When it comes to conversations about the Black community and the benefits of veganism, most Black vegans are met with resistance. “While some people do have excuses, I really do think that the top reasons that black people aren’t receptive to veganism is because every time…there’s a white face attached to it, ” Keiera explained.
“Mainstream media makes sure that the only representation that we have of people who have access to healthy food are white, especially white women. Even watching Food Inc., the only people that I see reflected in these documentaries that talk about health are white people. When they don’t include a narrative from someone who comes from your reality, it’s kind of a far-off idea. I can’t really and don’t blame people for not being super enthusiastic because people don’t really see themselves in that reality. Mainstream media contributes to that. Another reason is that we don’t have the same type of resources in the community that others have.”
In her veganism journey, Keiera noticed how the Black community isn’t taught to be financially literate when grocery shopping. “The way that black people learn how to use money—financial literacy—is not high in our community. We don’t have a lot of education around money. Who has the time when you’re working to pay the bills to get up and make a breakfast and blah blah. It’s not that we don’t have the money. It’s that we don’t know how to spend the money. A lot of us are getting CalFresh and EBT benefits with kids. It’s not that they don’t have the money, it’s that they don’t know how to use the money. If you buy in bulk, you can actually save a lot more money if you buy a can of beans. There are a lot of things that people need to take the time to sit down and explain to people that are living in impoverished communities.”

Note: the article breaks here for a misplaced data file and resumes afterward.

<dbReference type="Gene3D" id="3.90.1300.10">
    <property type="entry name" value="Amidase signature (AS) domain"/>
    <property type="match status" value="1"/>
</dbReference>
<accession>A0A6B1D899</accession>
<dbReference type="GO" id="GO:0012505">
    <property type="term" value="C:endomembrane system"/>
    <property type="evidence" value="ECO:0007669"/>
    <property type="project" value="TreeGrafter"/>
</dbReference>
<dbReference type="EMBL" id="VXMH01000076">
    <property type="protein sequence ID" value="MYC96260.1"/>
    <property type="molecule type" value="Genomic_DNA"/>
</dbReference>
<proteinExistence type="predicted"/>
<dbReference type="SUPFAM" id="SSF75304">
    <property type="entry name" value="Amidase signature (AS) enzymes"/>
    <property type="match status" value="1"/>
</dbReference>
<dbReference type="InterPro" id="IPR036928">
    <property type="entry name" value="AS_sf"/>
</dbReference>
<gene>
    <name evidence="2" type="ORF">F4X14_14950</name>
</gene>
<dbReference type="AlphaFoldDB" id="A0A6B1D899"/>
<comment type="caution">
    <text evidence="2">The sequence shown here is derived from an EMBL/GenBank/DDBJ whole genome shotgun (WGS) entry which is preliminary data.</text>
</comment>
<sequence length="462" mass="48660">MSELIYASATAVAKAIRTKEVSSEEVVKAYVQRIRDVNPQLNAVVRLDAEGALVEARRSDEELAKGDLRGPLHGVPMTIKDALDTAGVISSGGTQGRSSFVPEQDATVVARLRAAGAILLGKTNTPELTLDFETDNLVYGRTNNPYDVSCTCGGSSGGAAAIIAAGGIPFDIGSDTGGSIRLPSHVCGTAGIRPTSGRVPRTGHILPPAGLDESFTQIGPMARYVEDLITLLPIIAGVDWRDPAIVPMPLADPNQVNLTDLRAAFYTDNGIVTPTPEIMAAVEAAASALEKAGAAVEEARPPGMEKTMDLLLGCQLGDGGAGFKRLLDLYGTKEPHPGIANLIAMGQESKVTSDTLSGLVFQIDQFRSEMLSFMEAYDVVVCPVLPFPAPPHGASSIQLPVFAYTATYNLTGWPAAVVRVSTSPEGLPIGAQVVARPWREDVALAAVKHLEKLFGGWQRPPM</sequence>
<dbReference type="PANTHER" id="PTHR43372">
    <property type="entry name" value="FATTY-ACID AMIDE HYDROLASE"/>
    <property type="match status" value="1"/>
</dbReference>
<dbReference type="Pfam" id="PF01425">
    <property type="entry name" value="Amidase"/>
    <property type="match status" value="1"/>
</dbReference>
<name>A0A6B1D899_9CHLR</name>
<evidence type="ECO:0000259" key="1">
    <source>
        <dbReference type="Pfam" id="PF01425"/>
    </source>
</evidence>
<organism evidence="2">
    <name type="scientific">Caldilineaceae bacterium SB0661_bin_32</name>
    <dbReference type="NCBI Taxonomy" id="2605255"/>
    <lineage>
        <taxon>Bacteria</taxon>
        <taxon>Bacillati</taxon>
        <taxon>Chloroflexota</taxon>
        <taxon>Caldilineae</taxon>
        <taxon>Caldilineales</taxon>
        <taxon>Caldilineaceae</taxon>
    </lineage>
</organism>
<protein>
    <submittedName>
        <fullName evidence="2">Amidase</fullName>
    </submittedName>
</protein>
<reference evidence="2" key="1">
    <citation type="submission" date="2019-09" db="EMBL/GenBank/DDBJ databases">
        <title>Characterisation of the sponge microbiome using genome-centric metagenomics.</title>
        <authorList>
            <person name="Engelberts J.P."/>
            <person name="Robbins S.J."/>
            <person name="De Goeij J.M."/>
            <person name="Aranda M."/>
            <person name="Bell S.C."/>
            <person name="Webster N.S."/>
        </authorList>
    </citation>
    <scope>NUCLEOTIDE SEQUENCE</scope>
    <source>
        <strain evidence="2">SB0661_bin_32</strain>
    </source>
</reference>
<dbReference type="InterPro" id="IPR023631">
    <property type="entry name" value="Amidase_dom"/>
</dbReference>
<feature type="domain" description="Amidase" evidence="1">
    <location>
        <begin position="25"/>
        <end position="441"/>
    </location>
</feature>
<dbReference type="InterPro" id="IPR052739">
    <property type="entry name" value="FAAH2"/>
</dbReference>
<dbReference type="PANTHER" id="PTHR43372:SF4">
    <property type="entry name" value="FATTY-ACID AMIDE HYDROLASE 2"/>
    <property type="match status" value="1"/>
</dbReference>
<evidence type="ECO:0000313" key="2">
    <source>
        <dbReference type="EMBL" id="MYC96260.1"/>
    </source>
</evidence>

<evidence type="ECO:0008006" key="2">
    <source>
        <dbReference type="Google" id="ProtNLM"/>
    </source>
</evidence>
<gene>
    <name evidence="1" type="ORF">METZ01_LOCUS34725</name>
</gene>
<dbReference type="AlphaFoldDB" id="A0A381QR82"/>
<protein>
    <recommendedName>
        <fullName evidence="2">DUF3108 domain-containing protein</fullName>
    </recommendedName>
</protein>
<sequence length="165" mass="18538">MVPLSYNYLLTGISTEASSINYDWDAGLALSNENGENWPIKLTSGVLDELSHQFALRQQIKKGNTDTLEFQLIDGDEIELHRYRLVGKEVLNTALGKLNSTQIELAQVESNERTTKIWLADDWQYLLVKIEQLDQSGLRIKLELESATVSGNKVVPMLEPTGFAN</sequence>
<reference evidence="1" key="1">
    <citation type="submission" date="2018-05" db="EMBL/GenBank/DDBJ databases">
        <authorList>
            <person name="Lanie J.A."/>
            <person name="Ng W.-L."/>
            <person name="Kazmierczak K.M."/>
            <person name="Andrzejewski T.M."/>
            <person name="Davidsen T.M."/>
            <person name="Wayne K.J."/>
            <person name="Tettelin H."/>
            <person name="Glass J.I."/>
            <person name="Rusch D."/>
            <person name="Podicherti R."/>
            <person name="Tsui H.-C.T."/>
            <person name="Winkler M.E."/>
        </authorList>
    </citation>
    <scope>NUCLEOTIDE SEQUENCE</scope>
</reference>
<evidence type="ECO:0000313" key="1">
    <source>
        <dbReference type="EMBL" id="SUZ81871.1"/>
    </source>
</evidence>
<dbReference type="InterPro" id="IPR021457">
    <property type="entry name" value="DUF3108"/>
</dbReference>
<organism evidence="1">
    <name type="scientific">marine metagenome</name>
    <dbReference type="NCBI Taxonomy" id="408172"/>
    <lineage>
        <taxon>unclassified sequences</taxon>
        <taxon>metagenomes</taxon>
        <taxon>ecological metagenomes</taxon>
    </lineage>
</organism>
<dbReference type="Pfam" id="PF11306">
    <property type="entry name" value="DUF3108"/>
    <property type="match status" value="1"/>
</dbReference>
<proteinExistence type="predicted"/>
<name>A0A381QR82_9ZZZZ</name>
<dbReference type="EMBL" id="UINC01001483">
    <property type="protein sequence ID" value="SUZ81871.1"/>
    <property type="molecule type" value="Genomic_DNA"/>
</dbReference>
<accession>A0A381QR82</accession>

She expounded upon how, in her experience, the geographical location, demographic and economic composition of Santa Cruz exposed her to farmer’s markets, Whole Foods and Trader Joe’s. “My location changed my whole viewpoint. If you stay in the hood, your perception is only going to be of the hood. There’s very little you could do outside of that unless somebody comes to put you on. That’s where I come in at.”
Keiera is currently a graduate student at the University of Southern California while maintaining her own vegan lifestyle and building her plant based business. Through her business, “The Kei to Health by Kei Lavon,” she provides a number of accessible, informative services like a YouTube channel where she provides free recipes and cooking demonstrations. In addition, she also provides meal prep services (either in-person or on the phone). This service aids those who may not know where to start with their plant-based journey or who don’t have time to cook vegan meals for themselves. “People are free to go on my page and I can remake things. Or, with the last client I had, she gave me a list of foods and I freestyled based on what she liked. I made sure not to include things that she didn’t like.”
Keiera and her business partner, Brea, are working a website called Plant Based Soul which provides blogs on different topics like: how do I transition in a house full of non-vegans? What do I do if I’m a potluck and they don’t have food for me there? The site also provides reference blogs, book recommendations and resources from different people of color and Black people.
Her main goal with her meal preps and health consulting is not the same as the mainstream shame-based rhetoric that is often seen in white vegan discourse. “I’m vegan for my health. I think that’s one of the main differences between white vegans and Black vegans,” she asserted. “I don’t care if your angle is to be vegan or not. That’s not why I’m doing this,” emphasized Keiera. “If somebody just changes their diet to be more plant based, then I’m happy with that. If you’re eating five-day meal prep from me, that means that you’re only eating plants, grains, and things I’ve picked up for you. If you come back and say, I only eat meat two times a week now, that’s an accomplishment to me.”
Keiera and many other Black vegan or plant-based folks like her continue to the impactful, important work of creating holistic accessible and educational approaches for the Black community. For more information or to contact Keiera about her services, visit her Instagram page @itskeilavon, the Plant Based Soul page @plantbasesoul or her YouTube page: KeiLavon. You can also support her GoFundMe to get her business, The Kei to Health, trademarked.